Reasonable people can reasonably disagree as to the value or extent of gun or ammunition control, but whenever the parameters are “all or none,” the outcome will always be the status quo, and — especially in this case — that’s perfectly unacceptable to all sides.
Evie King says
Sorry, Scott, but I think you are looking through your own filters on this gun control and perfectionism thing. I do not say, “There is no way we can stop EVERY mad person from walking into crowds with guns, etc… so why bother.” I say we cannot stop ANYONE who is determined no matter how strict the laws on gun control.” If someone that crazy means to do harm they will find a way. Look at the story this week in China about the young man who knifed to death group of people before he was stopped. The right to own guns is the right of self-protection from thugs, crazies and from the over-reach of government. Period. No more needs to be said.
Scott "Q" Marcus says
First of all, thanks for reading. Secondly, thanks for posting (especially in a respectful fashion; you’d be surprised – or maybe you wouldn’t – about how many people are just plain rude when they express their opinions).
However, I still disagree with two of your main premises:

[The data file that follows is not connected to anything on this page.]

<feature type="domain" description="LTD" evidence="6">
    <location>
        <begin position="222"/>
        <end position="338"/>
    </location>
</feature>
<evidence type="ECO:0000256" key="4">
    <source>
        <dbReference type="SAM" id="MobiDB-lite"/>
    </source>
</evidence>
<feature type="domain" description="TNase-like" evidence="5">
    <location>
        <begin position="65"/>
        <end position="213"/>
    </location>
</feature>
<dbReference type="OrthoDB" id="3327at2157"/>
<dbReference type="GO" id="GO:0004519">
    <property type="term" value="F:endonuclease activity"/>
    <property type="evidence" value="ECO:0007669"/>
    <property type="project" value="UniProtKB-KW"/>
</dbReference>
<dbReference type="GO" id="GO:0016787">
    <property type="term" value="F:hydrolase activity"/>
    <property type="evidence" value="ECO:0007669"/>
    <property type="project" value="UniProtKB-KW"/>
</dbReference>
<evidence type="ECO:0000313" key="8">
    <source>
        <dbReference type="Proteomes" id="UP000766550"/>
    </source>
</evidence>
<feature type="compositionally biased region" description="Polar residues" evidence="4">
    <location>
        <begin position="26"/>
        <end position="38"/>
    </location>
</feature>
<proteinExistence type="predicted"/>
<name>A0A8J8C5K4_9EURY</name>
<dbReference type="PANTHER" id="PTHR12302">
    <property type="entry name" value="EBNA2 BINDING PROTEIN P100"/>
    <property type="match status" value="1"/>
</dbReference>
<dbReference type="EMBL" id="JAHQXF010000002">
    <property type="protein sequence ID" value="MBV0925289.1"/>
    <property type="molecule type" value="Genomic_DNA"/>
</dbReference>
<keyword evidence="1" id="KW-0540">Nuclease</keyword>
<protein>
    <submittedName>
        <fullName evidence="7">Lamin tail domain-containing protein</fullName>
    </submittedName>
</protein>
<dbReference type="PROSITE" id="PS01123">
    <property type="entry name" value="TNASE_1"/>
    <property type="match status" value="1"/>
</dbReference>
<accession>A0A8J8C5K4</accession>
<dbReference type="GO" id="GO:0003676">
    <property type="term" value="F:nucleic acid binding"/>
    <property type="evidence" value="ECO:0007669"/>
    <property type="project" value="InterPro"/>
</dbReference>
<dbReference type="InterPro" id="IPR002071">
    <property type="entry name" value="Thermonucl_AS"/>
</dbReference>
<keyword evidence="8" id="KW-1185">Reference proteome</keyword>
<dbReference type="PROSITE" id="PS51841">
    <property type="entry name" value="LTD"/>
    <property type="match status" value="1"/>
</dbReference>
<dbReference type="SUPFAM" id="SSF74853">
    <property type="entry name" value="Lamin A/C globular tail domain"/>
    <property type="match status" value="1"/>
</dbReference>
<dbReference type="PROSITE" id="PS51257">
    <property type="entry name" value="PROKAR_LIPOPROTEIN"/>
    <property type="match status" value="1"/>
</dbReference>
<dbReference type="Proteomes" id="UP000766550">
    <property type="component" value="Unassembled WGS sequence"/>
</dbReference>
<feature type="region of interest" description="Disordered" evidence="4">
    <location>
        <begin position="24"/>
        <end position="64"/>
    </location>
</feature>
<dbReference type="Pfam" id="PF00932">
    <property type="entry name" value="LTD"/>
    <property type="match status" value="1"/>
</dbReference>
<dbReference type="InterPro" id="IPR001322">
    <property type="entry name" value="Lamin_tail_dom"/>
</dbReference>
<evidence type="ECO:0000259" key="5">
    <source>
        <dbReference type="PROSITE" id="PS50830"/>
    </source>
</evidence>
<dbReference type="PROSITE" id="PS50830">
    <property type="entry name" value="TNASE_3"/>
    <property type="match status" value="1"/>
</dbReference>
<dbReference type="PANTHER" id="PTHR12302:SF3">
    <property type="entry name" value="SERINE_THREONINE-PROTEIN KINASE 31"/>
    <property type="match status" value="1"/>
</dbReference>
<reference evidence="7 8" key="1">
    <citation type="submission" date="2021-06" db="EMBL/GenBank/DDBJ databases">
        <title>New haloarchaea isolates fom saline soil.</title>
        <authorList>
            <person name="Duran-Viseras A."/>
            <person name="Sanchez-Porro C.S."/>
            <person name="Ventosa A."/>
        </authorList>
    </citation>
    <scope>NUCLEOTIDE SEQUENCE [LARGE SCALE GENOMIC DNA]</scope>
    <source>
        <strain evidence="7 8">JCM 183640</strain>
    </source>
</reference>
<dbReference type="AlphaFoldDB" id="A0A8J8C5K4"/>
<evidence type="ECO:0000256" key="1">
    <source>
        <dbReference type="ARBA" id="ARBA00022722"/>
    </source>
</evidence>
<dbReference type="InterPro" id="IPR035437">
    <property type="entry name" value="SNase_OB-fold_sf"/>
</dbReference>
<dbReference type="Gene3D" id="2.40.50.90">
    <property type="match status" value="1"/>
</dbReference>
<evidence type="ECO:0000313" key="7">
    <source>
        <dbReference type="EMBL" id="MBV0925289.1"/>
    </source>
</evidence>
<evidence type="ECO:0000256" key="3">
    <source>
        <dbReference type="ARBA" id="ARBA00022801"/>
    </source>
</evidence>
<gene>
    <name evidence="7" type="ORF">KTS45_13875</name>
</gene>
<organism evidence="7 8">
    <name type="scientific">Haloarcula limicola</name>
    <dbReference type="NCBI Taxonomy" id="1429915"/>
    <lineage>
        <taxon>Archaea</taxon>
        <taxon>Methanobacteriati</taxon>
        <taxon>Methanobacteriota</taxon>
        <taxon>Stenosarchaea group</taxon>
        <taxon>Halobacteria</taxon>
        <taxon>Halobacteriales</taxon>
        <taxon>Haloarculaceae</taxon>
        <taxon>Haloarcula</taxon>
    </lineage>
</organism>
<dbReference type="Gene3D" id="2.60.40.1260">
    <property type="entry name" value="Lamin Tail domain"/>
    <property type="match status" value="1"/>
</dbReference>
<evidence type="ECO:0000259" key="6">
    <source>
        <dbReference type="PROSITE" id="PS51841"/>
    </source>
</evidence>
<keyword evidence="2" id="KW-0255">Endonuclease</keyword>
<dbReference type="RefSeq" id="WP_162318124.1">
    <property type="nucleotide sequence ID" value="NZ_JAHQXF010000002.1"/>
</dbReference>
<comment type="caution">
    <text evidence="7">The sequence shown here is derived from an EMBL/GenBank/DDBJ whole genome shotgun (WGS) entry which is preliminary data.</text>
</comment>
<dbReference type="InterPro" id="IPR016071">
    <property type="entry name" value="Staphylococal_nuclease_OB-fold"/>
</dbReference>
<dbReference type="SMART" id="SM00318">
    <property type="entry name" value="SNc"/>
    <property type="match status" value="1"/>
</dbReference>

1) You say “no more needs to be said.” That again, is example of what the whole column is about. My intent was not so much to discuss gun control (although I obviously did) as it was to talk about the the way the discussion is framed. By saying “Period. No more needs to be said,” you have done exactly what I’m talking about. You have said there is no room for compromise. You are the only arbiter of what is the correct interpretation and no one else can comment. That is the very attitude I decry in the column. We – as a society – have got to realize that there is more to be said. There is more than one view in this debate (as there are with most) and to stake a position and be unwilling to hear the other side, and more importantly, to move to that other side in some way; is causing the polarization.
2) You say we cannot stop ANYONE who is determined. I disagree. If laws are that ineffective, why bother to have any? Using the same logic you’re stating in you comment, why bother to regulate finances because someone who is determined to rip us off will do it anyway? Why bother to regulate drugs, because someone who wants to get them will get them anyway? Why bother to try and stop terrorists because they’ll get through anyway? To me – it’s all the same example.
I’ll admit that no law is perfect (hence my initial post) and whereby laws might not stop the extreme case, they will deter some of the those that are either less determined or less able. We have to try something. The status quo is not acceptable.
I look forward to your reply. Thanks for letting me clarify.
wonderful points altogether, you just received a new reader.
What may you suggest about your post that you made a few days in the past?
Scott "Q" Marcus says
First of all, thanks for reading and posting – as well as the comment. However, I’m confused by your question. Can you please clarify? Thanks.